The main outcome of this meta-analysis was the possible association of benzodiazepine use and dementia risk among the elderly population. We assessed the methodological quality of the included observational studies based on a modified version of the Newcastle-Ottawa Scale (NOS). In the case of a case-control study, NOS consists of 8 items with 3 subscales, and the total maximum score of these 3 subsets is 9. We considered a study which scored ≥7 a high-quality study since a standard criterion for what constitutes a high-quality study has not yet been universally established. The mean value for the 8 studies assessed by us was 8.25.

Statistical Analysis

To test for the association between benzodiazepine use and the risk of dementia, we analyzed our data with the Review Manager program (version 5.3). We also reported measures of association extracted from the included studies using the ORs with a 95% CI. For studies that did not report a measure of association between benzodiazepine exposure and dementia but did include the required information, we calculated an unadjusted OR using the Peto method. In the case of a systematic analysis, we examined study countries, study design, study period, number of cases, and control and adjustments. To resolve the proportion of variability in the effect estimates due to heterogeneity, we used the Cochrane's Q test (reported with a λ2 and p value) and the I2 statistic [16]. We then used the accepted cutoff of 50% to define significant heterogeneity and additionally calculated the associated p value (via a χ2 test).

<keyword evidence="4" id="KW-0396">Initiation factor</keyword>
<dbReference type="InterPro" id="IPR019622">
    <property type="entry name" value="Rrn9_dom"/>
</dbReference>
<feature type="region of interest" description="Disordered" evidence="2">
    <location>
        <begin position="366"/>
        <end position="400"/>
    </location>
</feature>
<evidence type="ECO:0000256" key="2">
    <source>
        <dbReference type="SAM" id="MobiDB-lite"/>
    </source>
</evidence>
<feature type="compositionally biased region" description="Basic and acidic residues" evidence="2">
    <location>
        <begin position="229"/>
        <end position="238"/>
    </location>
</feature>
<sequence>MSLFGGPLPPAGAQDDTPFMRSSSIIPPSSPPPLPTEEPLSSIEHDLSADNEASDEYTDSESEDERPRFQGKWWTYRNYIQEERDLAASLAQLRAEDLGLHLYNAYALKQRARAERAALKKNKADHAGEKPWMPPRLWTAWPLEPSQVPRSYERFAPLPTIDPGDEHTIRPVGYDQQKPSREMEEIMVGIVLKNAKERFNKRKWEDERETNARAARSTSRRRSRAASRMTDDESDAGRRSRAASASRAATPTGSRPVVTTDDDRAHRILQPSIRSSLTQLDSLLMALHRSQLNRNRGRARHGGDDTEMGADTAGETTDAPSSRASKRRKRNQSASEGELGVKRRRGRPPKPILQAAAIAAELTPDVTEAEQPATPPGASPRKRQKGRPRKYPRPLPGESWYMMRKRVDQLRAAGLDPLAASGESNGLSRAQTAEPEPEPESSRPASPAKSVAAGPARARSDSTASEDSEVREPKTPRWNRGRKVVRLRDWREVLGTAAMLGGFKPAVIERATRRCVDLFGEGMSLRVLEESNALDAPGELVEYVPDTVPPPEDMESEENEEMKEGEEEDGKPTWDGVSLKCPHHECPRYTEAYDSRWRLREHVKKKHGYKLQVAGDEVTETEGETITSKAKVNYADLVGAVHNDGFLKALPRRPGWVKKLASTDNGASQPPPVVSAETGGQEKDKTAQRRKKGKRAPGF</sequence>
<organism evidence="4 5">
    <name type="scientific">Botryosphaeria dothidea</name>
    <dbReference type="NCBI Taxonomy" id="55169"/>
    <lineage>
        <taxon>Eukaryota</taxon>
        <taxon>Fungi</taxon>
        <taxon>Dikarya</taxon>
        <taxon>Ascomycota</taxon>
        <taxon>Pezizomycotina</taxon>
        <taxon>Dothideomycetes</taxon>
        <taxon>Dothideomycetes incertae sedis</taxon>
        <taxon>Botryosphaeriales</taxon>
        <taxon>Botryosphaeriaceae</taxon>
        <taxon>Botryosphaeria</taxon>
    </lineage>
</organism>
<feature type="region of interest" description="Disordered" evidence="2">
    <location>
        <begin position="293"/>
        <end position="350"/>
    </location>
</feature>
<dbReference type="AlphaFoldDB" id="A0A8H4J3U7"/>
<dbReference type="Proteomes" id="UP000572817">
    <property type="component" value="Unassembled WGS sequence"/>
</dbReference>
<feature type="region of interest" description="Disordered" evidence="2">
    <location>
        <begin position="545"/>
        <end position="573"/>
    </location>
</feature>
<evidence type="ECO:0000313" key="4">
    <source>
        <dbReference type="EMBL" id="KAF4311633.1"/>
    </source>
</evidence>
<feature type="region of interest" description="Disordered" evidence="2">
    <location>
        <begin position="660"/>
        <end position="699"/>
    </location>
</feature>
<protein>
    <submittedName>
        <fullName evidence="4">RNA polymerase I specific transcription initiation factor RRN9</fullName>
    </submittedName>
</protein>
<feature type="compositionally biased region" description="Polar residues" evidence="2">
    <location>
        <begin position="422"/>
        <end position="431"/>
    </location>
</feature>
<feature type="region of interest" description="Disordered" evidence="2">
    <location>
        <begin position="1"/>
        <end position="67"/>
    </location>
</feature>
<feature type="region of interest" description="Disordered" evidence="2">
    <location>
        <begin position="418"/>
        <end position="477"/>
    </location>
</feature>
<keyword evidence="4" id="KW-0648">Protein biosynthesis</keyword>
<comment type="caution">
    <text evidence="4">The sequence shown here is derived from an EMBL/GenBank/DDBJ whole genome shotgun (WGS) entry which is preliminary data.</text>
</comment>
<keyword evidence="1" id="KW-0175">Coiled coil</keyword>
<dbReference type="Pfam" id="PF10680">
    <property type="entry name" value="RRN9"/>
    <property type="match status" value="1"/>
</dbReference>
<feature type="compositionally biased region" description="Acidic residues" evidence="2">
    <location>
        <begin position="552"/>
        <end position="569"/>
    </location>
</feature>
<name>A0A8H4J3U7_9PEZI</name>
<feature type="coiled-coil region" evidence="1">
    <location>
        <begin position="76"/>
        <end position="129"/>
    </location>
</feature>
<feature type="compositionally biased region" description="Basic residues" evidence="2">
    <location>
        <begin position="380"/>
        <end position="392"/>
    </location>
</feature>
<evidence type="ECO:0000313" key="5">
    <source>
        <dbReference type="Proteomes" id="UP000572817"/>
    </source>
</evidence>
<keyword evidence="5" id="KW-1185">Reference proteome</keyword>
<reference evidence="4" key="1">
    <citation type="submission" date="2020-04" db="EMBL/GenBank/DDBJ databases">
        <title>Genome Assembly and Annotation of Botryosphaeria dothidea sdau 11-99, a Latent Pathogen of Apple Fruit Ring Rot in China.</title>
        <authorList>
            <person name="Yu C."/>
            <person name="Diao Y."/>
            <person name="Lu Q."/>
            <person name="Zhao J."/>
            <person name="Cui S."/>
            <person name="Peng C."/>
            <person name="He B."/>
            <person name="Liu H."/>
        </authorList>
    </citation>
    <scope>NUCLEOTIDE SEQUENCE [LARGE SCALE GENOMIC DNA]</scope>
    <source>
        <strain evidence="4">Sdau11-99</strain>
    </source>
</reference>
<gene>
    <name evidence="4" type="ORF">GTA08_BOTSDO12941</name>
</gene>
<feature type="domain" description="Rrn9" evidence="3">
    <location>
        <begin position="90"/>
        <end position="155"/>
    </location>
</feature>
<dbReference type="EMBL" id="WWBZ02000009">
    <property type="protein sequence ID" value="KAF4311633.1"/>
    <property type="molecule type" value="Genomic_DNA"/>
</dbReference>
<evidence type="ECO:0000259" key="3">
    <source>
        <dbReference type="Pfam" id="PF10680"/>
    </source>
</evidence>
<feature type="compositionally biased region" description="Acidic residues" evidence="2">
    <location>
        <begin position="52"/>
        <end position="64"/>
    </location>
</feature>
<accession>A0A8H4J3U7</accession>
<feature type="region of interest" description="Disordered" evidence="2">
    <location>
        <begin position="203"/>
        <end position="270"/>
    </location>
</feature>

To explore the heterogeneity between studies, we conducted an analysis stratified by gender, age, geographical location, body mass index (BMI), comorbidity, and co-medication. Furthermore, we evaluated the impact of adjustment for smoking and drinking status on the association between benzodiazepine use and the risk of dementia. We performed subgroup analysis by excluding each study individually to assess its influence on the overall result of our meta-analysis.

Finally, we generated forest plots for each of our exposure-outcome comparisons, and we used a random-effects-based model to calculate the weighted mean, OR, associated 95% CI, and p value due to significant clinical, methodological, and statistical heterogeneity across the included studies. Thus, all effect estimates were assumed to approximate the OR and were pooled in the meta-analysis.

Study Selection

We identified 1,318 unique titles and abstracts, of which 1,295 studies were excluded based on our predetermined eligibility criteria described above. The remaining 23 studies underwent full-text screening but only 10 studies ultimately met all of our criteria for inclusion in our systematic review; furthermore, 8 of out these 10 studies were included in our meta-analysis. The most common reason for exclusion of the 13 excluded studies was the impossibility to extract data (n = 5), followed by dementia not being measured (n = 3), and full-text duplication (n = 2). Figure 1 summarizes our selection process.

Fig. 1

Diagram of study selection, adapted from PRISMA group 2009 flow diagram.

Fig. 1

Diagram of study selection, adapted from PRISMA group 2009 flow diagram.

Close modal

Systematic Review

A qualitative synthesis of the 10 studies meeting all of our inclusion criteria is summarized in Table 1. Six studies were case-control design studies [17,18,19,20,21,22] and 4 were cohort studies [23,24,25,26]. The included studies were published between 1983 and 2013, thus spanning 31 years. Five studies were conducted in Europe [18,19,24,25,26], 3 in Asia [17,21,22,] and the remaining 2 in North America [20,23]. Eight studies reported that the age at the onset of dementia was over 65 years but 2 studies reported an age of onset below 60 years [24,25].